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Kenneth M. Newton

Mr. Kenneth McLellan "Kenny" Newton beloved husband, father, and friend passed peacefully in Glasgow, Mont., on Saturday, March 16, 2024, at the age of 100

All are welcome to attend and celebrate Kenny's life. There will be a viewing at Bell Mortuary, Glasgow, Friday, March 29, from 5 to 7 p.m.

Funeral services will be held Saturday, March 30, at 11 a.m. at the Glasgow Methodist Church, with a reception to follow at the Glasgow Elks Lodge.

Kenny was born on Nov. 30, 1923, in Hobson, Mont., to William "Bill" Newton and Annie McLellan Newton. In June 1935, Kenny, his mother and brother Dean would move to join their father in Glasgow. His father purchased a car dealership in Glasgow where he sold Hudson-Terraplanes during the Fort Peck Dam construction boom. Kenny would go on to graduate from Glasgow High School in 1941 and shortly after married Shirley Elliott, his high school sweetheart in Elizabethtown, Ky., as Kenny was serving in the United States Army.

Kenny served in the U.S. Army during World War II. His Army training at Camp Atturbury in Indiana began auspiciously when he met fellow barracks-mate, Mel Mellinger. The two became fast friends and bonded over their mutual faith. The friendship would prove to serve them both well during their deployment in the Eastern theater as part of the 143rd Infantry Regiment.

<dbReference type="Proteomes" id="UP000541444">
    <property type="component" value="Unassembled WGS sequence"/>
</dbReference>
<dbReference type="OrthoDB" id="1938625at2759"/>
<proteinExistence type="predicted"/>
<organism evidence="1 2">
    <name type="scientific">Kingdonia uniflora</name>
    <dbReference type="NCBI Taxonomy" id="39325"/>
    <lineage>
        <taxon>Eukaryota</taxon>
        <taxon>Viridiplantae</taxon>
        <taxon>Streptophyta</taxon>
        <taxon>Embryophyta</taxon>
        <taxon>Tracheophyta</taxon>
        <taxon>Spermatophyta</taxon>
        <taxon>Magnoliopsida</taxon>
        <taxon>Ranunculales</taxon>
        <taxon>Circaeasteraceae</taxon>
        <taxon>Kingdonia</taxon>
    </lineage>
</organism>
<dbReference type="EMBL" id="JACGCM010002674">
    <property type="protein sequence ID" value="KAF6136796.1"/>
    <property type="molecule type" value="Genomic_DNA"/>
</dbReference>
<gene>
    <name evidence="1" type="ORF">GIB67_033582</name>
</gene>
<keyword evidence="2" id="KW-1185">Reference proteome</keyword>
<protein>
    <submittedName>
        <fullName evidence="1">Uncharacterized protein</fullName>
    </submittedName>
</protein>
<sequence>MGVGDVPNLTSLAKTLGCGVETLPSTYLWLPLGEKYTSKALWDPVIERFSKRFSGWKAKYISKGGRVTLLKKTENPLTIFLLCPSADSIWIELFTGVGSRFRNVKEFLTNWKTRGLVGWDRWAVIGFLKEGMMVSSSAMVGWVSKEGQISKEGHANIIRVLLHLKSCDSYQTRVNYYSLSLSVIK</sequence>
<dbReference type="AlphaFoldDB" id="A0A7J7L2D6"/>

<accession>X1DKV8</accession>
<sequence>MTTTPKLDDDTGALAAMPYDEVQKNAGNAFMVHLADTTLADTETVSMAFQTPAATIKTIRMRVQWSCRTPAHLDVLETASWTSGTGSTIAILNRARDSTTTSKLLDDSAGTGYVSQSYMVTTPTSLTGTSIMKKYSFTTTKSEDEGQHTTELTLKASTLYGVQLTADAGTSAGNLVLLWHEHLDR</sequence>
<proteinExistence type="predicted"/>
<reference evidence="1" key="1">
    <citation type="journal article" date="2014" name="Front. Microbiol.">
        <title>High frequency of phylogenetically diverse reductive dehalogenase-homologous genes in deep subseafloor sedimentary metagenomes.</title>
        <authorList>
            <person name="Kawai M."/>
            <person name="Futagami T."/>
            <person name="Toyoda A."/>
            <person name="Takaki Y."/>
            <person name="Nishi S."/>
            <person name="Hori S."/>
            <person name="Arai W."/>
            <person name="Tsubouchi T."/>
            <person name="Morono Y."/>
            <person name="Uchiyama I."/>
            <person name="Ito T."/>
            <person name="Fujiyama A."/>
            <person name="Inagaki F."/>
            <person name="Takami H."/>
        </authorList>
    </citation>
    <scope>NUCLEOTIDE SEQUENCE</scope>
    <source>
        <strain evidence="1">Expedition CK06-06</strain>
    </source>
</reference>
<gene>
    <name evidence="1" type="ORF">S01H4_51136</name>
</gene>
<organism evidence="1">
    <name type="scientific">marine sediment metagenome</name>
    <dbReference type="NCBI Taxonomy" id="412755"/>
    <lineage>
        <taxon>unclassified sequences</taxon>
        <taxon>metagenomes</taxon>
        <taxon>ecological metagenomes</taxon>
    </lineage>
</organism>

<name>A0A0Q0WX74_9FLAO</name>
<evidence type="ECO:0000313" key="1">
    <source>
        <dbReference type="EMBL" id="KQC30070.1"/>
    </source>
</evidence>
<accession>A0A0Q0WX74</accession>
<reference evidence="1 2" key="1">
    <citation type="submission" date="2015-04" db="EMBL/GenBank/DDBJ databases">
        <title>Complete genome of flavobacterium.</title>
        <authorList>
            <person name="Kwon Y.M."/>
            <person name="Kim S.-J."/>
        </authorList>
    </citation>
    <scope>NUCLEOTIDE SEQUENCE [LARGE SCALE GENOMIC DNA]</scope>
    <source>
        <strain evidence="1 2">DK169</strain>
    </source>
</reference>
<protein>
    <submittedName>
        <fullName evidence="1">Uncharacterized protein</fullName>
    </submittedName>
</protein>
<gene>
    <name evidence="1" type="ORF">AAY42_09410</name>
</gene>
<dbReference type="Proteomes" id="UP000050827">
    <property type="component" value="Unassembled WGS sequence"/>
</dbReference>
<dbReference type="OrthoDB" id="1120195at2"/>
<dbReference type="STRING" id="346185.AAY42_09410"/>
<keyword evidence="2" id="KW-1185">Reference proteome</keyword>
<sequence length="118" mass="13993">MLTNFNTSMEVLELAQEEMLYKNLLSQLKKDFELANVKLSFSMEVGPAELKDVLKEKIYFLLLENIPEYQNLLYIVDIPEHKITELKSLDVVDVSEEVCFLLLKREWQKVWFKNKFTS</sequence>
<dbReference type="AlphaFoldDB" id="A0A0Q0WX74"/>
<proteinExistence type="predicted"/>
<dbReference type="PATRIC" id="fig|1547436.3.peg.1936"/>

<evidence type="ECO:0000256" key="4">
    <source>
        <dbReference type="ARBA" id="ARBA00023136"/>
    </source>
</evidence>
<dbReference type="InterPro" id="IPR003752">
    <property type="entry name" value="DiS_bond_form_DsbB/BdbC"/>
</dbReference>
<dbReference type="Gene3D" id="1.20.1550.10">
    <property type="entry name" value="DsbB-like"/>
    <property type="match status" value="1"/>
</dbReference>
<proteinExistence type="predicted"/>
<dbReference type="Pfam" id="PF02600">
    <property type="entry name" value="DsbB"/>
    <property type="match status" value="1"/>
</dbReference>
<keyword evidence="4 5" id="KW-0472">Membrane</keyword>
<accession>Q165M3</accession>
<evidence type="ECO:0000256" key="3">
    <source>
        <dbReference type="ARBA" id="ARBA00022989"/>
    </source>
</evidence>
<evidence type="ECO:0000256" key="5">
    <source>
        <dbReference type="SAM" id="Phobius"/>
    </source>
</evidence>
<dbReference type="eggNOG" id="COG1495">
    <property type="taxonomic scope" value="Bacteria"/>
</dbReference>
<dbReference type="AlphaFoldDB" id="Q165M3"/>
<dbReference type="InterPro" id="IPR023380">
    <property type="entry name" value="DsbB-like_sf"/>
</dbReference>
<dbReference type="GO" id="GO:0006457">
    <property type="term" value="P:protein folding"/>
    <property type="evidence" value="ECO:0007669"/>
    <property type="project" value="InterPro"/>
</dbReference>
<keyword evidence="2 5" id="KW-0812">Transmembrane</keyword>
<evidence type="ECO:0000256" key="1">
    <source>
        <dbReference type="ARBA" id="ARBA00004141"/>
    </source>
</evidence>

Not long after their arrival in Europe in December 1944, Kenny and Mel would be captured along with other Allied Forces during the Battle of the Bulge. They would spend the next couple months in a Nazi prison camp north of Dresden, Germany. The pair would eventually decide they would rather risk their lives trying to escape than die under the brutal conditions at the camp. The pair did indeed escape and spent several days making their way across the countryside trying to reconnect with the Allies. While hiding in a barn loft on an old German homestead the pair would be recaptured and imprisoned in a nearby city. Soon after their second imprisonment, they would be force marched away from the advancing Russian forces. On this march, Kenny and Mel would be separated. Kenny managed to escape a second time and make his way to a Red Cross station and eventually to hospitals in Paris and New York to treat his injuries. The two friends would eventually reunite back in the States and remained the closest of friends until Mel's passing.

Kenny would return to his family in the summer of 1945. He reunited with his bride, Shirley, and their little girl Carole. Kenny and Shirley would go on to have six children: Terry, Tim, Ted, Lorie, and Lisa, over the course of their 66-year marriage. Shirley would pass in April 2009. Kenny had a granite bench made and placed at Highland Cemetery. For years following her passing, Kenny would visit with Shirley giving updates on the "goings-on," the business, and their family. He would often end those visits by telling her he loved her and joking he would see her just as soon as God was done with him.